In 2011, the United States Preventive Services Task Force (USPSTF) decreed, without benefit of input from urologists or oncologists, that PSA blood tests were leading inexorably to over-treatment for prostate cancer and stated that PSA screening should be halted for most men. In February 2013, I wrote that Consumer Reports Magazine had become the lapdog of USTSPF by answering its question, “do the benefits of the PSA test outweigh the harms?” with “very unlikely.”
The USPSTF effectively said it was better to have American men stick their heads in the sand and forego the PSA test altogether rather than do what the American Urological Association recommended: continue PSA testing, but encourage men and their doctors to have a substantial in-depth conversation about the benefits and risks of prostate biopsies and cancer treatment.
Because prostate cancer grows quietly and slowly, usually without symptoms, many prostate cancer organizations warned that eliminating PSA screening among the population would lead to greater numbers of unscreened men appearing at their urologist’s office with advanced prostate cancer–too late for a definitive cure.
At the Genitourinary Cancers Symposium held in February 2015 in Orlando, Florida, Dr. Timothy Schultheiss of City of Hope Hospital, Duarte California, stated, “Our study was the first to measure the changes in prostate cancer presentation in the period following the US Preventive Services Task Force (USPSTF) prostate-specific antigen (PSA) screening recommendations [in 2011].”* What he reported suggests that it is the USPSTF and the editorial staff at Consumer Reports that have their heads in the sand.
An analysis of data on roughly 87,500 men treated for prostate cancer since 2005 that showed “a notable increase in higher-risk cases of the disease between 2011 and 2013.” Between 2005 and 2011 the number of men with PSA levels >10 (a level that makes doctors suspicious cancer may be present) was decreasing each year. But between 2011 and 2013, “the proportion of men diagnosed with intermediate- or high-risk cancer, based on blood PSA level, increased by 3% per year without evidence of a plateau.”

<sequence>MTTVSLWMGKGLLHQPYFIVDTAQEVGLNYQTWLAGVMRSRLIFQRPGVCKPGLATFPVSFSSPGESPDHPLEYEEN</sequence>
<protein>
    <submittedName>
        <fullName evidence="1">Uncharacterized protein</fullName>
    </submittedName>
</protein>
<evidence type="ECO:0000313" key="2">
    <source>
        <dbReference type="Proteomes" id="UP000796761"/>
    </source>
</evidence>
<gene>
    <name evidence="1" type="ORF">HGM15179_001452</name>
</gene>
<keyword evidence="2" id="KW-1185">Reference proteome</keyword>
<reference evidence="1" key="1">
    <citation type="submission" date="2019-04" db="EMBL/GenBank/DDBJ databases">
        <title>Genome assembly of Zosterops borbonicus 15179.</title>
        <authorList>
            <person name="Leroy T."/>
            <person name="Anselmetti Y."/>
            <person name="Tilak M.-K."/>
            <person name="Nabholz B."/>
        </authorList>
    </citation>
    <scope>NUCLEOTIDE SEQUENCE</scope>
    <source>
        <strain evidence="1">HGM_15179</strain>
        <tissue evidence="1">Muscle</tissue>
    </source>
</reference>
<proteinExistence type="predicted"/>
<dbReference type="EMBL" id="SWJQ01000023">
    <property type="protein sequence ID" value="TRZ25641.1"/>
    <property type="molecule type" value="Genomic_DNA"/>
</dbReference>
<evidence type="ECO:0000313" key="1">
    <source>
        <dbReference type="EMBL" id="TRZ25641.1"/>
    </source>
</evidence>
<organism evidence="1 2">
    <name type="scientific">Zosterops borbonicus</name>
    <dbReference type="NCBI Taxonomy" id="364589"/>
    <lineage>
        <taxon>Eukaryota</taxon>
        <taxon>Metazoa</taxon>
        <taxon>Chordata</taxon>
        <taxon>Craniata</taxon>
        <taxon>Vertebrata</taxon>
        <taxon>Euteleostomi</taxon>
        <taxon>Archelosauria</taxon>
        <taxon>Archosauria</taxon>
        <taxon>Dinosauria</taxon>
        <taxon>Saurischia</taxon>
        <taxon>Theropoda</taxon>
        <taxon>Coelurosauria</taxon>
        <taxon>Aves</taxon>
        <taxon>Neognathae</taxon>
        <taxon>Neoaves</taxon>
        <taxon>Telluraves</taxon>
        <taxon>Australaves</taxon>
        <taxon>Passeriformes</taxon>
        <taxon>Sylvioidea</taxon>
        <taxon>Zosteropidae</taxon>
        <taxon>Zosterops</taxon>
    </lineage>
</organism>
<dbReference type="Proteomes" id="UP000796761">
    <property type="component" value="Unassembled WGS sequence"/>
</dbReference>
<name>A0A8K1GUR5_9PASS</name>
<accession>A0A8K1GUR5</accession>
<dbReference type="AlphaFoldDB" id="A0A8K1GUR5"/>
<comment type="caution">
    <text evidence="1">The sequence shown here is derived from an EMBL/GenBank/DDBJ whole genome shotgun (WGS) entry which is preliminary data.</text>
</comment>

In other words, less than four years after the USPSTF declaration and just two years after Consumer Reports blithely dismissed the necessity of PSA screening, the warnings of increased prostate cancer occurring in the population have proved correct.
Dr. Schultheiss calculated that based on 233,000 new prostate cancer cases predicted for 2014 by the National Cancer Institute, 14,000 more men would be diagnosed with high risk prostate cancer than were diagnosed in 2011. Worse, “the investigators predicted that at least 1400 additional men might die from prostate cancer each year” than would have been the case before PSA screening was declared unnecessary and even harmful.
So, telling men that ignorance about the state of their prostates is preferable to knowing even their baseline PSA has resulted in more men being diagnosed with advanced prostate cancer and more men dying. This trend will doubtless continue unless the USPSTF rescinds or modifies its position.
Not only is this egregious public health policy, it reflects a breathtaking condescension on the part of the USPSTF and its editorial lackeys that men are just too stupid and their doctors just too greedy that they would do anything other than proceed without hesitation to biopsies and treatment based on the results of a single PSA test. Apparently, it never occurred to them to consider that a raised PSA level might actually be the beginning of intelligent conversation between doctor and patient.
What would the breast cancer advocacy community be doing if eliminating screening had led to increased breast cancer diagnoses and more deaths each year? I think I already know the answer to that question.
*http://www.practiceupdate.com/news/6914/32/1 accessed 3/3/15